You may not like to network or use personal connections for business gain but your personal and professional networks likely offer considerable untapped business potential. Maybe that Facebook friend you met in college is now running a beekeeping business, or a LinkedIn contact of yours is connected to dozens of potential clients. Maybe your cousin or neighbor has been working in beekeeping for years and can offer invaluable insight and industry connections. 

The possibilities are endless, so it’s a good idea to review your personal and professional networks and reach out to those with possible links to or interest in beekeeping. You’ll probably generate new customers or find companies with which you could establish a partnership. 

Step 12: Build Your Team

Building a Team for a New Business

If you’re starting out small from a home office, you may not need any employees. But as your business grows, you will likely need workers to fill various roles. Potential positions for a beekeeping business include:

  • Beekeeper — Maintaining hives, harvesting honey and beeswax
  • Administrative assistant — Packing and shipping products, handling customer inquiries
  • Marketing lead — Managing social media sites, running advertising campaigns

At some point, you may need to hire all of these positions or simply a few, depending on the size and needs of your business. You might also hire multiple workers for a single role or a single worker for multiple roles, again depending on need. 

Free-of-charge methods to recruit employees include posting ads on popular platforms such as LinkedIn, Facebook, or Jobs.com. You might also consider a premium recruitment option, such as advertising on Indeed, Glassdoor, or ZipRecruiter. Further, if you have the resources, you could consider hiring a recruitment agency to help you find talent. 

Step 13: Run a Beekeeping Business — Start Making Money!

Running a Business

Beekeeping takes some time to learn, but once you’ve cultivated thriving hives, your profits should thrive along with them. Helping the endangered bee population while selling high-quality, natural products is a sustainable, rewarding way to make a living!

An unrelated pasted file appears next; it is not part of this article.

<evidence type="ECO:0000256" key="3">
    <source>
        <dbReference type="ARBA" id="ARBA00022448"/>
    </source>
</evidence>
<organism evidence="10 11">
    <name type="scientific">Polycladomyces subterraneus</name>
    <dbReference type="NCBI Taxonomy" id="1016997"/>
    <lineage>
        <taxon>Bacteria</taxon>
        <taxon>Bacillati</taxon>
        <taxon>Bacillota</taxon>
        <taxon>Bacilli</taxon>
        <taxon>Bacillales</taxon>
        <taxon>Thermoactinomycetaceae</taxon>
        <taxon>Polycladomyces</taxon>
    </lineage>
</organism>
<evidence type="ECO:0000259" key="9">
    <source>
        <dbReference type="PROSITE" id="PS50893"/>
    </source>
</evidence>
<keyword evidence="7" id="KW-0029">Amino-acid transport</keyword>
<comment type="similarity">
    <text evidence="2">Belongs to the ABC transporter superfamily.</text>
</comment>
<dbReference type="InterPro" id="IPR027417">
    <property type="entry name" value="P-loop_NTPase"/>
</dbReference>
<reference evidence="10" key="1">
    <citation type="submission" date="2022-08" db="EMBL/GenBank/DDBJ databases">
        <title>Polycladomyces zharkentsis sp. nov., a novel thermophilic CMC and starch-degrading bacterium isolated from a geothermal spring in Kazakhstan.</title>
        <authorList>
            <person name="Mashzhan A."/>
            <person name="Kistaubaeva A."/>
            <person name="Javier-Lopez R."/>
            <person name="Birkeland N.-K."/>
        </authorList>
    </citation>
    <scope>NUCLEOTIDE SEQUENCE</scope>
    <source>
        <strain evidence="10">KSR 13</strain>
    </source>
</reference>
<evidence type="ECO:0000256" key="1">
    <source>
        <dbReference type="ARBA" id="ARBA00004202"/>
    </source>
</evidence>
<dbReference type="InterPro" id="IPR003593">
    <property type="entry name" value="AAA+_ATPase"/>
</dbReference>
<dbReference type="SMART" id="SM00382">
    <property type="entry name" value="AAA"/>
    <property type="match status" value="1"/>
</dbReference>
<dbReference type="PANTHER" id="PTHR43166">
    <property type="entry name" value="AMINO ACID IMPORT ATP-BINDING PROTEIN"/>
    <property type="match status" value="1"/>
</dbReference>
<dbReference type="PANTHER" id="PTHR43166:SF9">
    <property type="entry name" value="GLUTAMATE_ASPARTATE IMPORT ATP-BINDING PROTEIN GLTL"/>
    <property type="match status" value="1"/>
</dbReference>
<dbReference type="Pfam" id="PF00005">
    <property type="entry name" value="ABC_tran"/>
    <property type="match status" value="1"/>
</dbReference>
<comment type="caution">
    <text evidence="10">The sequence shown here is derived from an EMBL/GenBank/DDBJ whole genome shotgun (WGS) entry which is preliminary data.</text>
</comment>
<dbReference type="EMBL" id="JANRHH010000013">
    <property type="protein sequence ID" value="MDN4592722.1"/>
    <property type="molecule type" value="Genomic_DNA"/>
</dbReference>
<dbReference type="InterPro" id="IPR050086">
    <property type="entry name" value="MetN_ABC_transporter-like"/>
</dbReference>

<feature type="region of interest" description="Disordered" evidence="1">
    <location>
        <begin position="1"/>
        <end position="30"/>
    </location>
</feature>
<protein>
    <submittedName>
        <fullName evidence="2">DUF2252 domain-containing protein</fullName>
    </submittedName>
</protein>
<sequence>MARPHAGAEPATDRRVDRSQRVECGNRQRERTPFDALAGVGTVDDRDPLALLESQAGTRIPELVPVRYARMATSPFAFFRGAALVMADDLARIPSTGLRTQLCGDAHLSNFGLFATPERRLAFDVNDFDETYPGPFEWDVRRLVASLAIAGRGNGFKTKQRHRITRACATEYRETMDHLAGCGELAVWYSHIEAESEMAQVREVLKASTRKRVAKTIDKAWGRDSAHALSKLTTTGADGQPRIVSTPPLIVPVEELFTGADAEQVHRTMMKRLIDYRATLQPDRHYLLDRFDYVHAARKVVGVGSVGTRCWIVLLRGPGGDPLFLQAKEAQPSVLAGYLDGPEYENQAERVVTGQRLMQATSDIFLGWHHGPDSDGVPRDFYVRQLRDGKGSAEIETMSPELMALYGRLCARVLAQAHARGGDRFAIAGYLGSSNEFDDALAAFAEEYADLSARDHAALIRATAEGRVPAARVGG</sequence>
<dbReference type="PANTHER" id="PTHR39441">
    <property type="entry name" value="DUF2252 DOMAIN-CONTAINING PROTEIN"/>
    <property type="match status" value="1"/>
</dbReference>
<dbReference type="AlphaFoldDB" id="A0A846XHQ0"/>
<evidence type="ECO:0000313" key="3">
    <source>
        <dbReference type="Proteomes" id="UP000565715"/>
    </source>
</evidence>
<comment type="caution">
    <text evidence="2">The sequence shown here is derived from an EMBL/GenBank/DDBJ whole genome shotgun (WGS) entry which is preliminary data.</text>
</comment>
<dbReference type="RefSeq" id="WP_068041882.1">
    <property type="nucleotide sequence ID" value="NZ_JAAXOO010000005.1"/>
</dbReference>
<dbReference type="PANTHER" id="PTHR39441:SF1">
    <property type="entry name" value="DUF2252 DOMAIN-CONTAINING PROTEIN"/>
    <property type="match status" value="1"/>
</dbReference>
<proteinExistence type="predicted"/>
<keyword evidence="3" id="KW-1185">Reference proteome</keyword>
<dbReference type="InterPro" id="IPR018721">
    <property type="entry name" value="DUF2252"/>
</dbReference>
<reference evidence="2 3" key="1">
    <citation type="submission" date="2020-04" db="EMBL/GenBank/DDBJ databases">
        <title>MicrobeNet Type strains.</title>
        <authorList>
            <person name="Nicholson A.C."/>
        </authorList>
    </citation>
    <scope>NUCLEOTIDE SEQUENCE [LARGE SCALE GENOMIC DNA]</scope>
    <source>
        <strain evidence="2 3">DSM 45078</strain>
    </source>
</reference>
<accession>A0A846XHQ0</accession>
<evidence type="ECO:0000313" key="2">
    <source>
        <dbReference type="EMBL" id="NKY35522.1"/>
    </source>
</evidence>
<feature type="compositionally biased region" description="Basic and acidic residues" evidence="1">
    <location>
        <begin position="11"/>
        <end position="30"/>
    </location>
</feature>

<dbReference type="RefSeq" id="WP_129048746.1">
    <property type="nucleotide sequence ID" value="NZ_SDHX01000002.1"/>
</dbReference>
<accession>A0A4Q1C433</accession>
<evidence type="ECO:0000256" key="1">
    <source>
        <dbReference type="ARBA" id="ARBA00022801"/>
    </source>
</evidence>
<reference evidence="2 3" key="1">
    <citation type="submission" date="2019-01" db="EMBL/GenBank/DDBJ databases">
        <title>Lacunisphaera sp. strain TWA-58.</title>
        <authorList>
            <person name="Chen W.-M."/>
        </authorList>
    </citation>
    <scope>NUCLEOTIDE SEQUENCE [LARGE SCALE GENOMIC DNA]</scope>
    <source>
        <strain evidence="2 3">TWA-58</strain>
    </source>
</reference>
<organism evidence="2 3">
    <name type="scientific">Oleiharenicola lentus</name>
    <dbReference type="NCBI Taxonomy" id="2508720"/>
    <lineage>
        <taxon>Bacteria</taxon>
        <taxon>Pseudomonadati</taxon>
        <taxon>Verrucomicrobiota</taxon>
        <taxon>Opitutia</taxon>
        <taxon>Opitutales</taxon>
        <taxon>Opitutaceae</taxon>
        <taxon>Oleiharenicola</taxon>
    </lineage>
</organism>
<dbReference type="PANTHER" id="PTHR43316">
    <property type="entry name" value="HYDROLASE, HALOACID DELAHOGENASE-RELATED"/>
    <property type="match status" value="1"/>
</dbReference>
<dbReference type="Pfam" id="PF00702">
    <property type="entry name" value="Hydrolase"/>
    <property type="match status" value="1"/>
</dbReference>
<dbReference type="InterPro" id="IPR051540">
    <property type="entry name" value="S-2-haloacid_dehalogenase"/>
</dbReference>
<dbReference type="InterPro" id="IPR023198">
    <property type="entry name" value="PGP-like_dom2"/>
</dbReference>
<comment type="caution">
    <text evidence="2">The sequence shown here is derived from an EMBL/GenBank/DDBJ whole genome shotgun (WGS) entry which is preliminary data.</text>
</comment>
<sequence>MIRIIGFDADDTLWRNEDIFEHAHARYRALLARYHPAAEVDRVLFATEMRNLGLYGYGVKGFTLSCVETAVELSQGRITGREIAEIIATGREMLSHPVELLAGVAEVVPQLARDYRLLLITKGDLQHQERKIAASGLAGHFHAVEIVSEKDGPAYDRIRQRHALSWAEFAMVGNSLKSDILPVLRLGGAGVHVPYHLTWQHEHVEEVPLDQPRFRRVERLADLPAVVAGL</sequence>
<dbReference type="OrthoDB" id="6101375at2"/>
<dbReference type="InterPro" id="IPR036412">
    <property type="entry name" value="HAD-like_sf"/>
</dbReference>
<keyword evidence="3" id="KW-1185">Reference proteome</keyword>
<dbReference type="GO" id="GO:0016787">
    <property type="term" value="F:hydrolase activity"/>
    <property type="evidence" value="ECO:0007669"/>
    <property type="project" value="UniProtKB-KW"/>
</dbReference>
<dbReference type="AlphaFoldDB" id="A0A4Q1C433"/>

Now that you’ve done your entrepreneurial homework, it’s time to suit up and start the beekeeping business of your dreams.

Beekeeping Business FAQs

How do I learn how to become a beekeeper?

There are many online courses available for aspiring beekeepers. You can take a Beekeeping 101 course on Udemy for around $20.

Is a beekeeping business profitable?

Yes, a beekeeping business can be very profitable. The key to driving revenue will be how unique your honey and beeswax products are and your ability to stand out from the competition.

How much time does beekeeping take?

Beekeeping time varies by scale: hobbyists may spend a few hours weekly during spring and summer on maintenance and monitoring, while commercial beekeepers might need several hours daily during peak season.

How many bees do you need to start a hive?

To start a hive, you typically need a package or nucleus colony of bees, which generally consists of around 10,000 to 15,000 worker bees, along with a queen bee. The exact number of bees required can vary based on factors such as the type of bees (e.g., honeybees), local conditions, and the desired strength of the colony.

What size bee hive is best for beginners?

For beginners, a standard size Langstroth hive with 10 frames is ideal. This type is commonly used and offers a structured system for brood rearing and honey storage, providing ample space for colony growth and easy management.

Should hive be in sun or shade?

Hives should be positioned to get morning sunlight but shaded during the hottest part of the day to help regulate internal temperature and prevent overheating. It’s important to avoid constant shade since bees need sunlight for navigation and orientation.


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How to Start a Beekeeping Business